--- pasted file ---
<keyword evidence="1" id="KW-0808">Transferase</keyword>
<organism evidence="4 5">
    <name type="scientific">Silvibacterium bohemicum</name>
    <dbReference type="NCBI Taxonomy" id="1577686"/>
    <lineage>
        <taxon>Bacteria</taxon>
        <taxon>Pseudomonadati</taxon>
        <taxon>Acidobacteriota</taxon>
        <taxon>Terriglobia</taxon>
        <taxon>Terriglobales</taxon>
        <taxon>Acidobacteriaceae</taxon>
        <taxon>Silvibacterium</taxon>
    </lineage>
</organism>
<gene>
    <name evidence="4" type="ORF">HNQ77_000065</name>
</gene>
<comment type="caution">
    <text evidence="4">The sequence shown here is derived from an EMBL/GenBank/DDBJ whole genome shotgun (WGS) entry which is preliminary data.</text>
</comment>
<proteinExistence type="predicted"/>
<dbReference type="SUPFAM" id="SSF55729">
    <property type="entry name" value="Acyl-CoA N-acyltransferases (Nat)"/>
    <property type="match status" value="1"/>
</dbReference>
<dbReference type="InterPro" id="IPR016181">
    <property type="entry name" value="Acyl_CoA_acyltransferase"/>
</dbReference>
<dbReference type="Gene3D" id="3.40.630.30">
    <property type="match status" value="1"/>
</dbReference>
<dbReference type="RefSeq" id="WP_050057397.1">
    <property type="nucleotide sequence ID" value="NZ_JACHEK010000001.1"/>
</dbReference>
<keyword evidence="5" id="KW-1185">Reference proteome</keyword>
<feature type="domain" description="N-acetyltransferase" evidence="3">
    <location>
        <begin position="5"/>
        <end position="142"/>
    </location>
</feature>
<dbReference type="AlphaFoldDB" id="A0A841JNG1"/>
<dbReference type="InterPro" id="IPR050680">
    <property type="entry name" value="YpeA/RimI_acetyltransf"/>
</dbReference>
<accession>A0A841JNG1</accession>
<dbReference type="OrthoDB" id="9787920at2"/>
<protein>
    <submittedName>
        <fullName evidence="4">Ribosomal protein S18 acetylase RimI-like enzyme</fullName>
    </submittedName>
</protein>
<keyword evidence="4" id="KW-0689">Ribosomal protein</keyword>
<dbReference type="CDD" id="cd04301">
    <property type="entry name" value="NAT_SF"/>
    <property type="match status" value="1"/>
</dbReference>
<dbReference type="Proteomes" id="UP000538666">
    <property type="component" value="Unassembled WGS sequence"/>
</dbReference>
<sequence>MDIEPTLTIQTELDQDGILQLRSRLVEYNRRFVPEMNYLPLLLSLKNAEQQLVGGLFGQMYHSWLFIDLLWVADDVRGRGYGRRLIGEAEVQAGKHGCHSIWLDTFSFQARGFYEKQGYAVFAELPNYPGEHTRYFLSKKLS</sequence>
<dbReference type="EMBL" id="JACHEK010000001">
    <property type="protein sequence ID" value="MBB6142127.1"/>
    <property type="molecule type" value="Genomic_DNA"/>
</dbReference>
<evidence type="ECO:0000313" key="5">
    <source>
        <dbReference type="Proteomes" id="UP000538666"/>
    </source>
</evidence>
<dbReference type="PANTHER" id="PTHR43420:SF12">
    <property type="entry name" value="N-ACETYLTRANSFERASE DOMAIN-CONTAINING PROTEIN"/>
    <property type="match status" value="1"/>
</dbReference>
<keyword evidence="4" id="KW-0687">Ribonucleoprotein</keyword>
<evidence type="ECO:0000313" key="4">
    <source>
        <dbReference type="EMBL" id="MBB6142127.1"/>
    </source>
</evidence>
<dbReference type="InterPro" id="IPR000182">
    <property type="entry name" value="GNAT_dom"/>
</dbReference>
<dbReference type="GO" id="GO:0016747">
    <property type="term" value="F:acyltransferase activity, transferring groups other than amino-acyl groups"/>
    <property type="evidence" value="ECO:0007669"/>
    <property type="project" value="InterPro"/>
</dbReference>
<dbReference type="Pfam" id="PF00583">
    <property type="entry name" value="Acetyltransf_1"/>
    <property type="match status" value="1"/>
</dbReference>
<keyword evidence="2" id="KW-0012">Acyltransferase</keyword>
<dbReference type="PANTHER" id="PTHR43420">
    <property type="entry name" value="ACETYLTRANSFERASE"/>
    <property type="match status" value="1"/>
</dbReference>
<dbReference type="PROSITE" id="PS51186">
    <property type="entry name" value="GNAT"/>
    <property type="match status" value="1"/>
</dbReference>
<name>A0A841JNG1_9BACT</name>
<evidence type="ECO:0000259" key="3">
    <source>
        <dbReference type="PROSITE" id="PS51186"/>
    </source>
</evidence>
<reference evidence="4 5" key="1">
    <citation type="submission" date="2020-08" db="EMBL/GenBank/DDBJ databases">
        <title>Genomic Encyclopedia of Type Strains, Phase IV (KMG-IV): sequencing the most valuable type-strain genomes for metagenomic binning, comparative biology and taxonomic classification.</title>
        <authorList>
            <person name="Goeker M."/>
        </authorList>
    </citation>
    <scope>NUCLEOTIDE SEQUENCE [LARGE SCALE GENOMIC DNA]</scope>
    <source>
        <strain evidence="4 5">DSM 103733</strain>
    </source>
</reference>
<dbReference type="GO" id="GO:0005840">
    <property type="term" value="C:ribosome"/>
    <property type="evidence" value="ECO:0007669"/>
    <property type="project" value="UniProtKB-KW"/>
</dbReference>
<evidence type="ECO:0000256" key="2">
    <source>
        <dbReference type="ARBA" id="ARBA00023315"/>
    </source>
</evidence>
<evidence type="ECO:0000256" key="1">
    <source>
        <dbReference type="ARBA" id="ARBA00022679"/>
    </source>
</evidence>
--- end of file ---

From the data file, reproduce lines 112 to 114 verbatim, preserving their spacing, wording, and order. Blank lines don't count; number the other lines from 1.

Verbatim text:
            <person name="Goeker M."/>
        </authorList>
    </citation>